A new bill that aims to impose sales tax on imported low-value goods (LVG) bought online is expected to be passed in parliament soon, The Star reports. It will be tabled for first reading by Deputy Finance Minister Yamani Hafez Musa during the current Dewan Rakyat meeting, which is slated to end on 4 August 2022.
This comes after proposed amendments to the Sales Tax Act 2018 to tax LVG sales through the Sales Tax (Amendment) Bill 2022. Under the bill, a new Section 11A will be created – defining such products as “any prescribed goods or class of goods outside Malaysia which are sold and bought in [the country].”
The aim of the tax is to equal tax treatment for locally manufactured and imported LVG products, with an expected flat rate of 10% to be charged to both local and foreign sellers. For context, local manufacturers are currently taxed 5% to 10% sales tax for these items. Goods that are categorised under this category include books, clothing, cosmetics, electronics and so on that do not exceed RM 500 per consignment.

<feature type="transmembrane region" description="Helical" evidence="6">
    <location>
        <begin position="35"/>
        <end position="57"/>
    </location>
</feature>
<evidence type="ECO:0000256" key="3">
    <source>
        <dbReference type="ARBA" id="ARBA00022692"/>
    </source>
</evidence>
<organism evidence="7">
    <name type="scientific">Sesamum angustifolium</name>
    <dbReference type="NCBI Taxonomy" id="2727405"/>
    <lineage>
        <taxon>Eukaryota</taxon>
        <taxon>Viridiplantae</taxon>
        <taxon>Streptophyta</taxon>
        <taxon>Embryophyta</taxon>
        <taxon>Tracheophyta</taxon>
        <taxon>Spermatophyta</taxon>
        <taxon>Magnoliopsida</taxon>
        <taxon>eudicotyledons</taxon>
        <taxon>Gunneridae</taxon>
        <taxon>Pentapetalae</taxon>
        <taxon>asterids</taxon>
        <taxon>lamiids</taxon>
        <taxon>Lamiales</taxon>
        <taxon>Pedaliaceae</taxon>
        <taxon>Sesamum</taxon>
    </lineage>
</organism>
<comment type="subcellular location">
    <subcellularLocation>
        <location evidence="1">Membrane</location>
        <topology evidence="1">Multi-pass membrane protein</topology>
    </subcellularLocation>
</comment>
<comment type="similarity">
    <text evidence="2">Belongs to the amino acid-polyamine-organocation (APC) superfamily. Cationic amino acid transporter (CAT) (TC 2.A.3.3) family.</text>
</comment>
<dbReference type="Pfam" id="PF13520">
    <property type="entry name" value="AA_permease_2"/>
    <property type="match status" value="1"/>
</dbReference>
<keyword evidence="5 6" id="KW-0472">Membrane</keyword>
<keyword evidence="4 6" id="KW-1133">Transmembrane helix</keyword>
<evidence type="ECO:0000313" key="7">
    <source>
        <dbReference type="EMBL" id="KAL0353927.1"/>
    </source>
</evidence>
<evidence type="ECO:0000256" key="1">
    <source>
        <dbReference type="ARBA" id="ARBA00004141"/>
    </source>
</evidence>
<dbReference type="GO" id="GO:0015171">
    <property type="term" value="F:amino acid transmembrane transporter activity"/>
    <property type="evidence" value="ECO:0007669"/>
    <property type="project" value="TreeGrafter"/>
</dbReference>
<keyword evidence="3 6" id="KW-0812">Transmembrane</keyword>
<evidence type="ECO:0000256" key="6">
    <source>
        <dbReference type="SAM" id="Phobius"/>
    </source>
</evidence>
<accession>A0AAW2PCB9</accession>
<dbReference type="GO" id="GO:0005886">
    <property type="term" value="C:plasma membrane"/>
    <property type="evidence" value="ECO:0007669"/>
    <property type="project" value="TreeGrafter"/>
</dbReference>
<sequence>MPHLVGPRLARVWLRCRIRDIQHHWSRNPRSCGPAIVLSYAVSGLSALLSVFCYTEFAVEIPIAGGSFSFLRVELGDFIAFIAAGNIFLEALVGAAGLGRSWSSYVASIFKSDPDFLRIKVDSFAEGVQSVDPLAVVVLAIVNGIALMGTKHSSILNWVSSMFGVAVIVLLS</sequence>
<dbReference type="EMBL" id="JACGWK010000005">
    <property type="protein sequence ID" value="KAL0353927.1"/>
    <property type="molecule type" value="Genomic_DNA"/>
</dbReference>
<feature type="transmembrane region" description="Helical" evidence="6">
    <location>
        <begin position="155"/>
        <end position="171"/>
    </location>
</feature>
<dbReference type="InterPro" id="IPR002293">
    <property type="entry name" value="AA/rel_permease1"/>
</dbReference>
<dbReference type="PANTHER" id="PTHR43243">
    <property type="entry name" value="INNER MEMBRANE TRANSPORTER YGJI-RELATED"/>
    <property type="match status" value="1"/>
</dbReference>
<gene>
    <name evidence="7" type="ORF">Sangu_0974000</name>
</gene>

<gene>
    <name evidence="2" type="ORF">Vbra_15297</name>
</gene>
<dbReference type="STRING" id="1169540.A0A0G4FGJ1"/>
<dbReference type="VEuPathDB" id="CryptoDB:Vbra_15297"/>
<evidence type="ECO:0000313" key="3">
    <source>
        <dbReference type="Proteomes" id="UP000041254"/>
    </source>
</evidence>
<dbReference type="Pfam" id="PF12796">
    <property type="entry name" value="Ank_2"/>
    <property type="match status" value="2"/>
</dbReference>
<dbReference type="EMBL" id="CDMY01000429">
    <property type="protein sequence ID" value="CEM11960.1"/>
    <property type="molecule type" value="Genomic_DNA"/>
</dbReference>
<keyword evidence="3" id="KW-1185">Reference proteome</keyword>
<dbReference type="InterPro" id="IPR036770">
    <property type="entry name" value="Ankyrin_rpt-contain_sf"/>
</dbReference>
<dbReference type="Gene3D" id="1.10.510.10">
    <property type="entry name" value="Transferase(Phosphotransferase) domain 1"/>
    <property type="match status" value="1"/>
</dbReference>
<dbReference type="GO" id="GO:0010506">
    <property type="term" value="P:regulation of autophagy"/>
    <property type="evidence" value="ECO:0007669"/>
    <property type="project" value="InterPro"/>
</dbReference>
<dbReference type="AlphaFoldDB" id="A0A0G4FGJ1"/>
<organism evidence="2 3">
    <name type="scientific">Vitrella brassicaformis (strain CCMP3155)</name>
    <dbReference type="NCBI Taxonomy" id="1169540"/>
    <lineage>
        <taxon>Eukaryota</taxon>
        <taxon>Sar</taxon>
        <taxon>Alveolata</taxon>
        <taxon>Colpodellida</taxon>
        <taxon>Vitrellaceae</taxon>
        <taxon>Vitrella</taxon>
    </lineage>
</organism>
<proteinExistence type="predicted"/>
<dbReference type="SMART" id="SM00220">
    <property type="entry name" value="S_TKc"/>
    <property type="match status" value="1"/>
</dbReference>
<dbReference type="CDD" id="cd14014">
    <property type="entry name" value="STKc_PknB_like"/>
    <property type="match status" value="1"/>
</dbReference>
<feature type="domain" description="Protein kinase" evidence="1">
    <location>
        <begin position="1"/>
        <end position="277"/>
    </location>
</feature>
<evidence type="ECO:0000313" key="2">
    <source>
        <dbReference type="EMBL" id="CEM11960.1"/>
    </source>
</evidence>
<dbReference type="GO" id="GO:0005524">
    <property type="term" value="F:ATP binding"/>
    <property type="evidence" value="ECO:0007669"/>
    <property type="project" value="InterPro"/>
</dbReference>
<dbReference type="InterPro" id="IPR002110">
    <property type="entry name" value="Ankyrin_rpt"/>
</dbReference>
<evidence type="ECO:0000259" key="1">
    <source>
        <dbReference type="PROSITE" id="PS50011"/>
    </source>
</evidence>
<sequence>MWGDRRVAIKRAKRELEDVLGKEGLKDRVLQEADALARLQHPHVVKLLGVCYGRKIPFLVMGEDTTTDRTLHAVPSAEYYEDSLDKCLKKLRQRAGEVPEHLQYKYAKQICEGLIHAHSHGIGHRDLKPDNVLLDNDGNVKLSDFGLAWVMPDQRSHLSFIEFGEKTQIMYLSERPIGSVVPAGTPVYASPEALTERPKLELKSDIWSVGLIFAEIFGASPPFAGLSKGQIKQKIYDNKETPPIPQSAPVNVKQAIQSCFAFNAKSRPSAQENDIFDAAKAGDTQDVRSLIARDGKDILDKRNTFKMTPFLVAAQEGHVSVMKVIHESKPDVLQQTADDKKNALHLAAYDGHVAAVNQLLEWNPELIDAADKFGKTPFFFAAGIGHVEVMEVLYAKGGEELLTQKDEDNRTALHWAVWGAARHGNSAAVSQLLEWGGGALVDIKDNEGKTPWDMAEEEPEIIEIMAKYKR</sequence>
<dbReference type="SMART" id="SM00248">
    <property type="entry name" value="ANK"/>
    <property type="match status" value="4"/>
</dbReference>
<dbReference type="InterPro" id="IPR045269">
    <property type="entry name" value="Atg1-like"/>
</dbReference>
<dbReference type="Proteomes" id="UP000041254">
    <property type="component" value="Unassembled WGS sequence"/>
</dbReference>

The tax applies to those who sell LVG on online marketplaces, as well as those who operate such platforms for the sale and purchase of these products. Sellers will need to register with the Ministry of Finance, and are also required to display their particulars on LVG packaging under Section 11D of the Sales Tax Act.
Meanwhile, the determination of low-value goods will be conducted by the ministry based on three main criteria under Section 8 of the law. These include the class of the goods, their pricing, and the manner in which they are brought into the country. The sale value of LVG on which tax becomes payable will be based on its price that excludes any other taxes, fees or other charges imposed.
Should the bill pull through, Finance Minister Tengku Zafrul Aziz will determine the new law’s date of implementation, which is speculated to commence in January of next year. In addition, a mechanism will be put in place in order to allow registered sellers to collect the tax when customers make their purchases online.
(Source: The Star)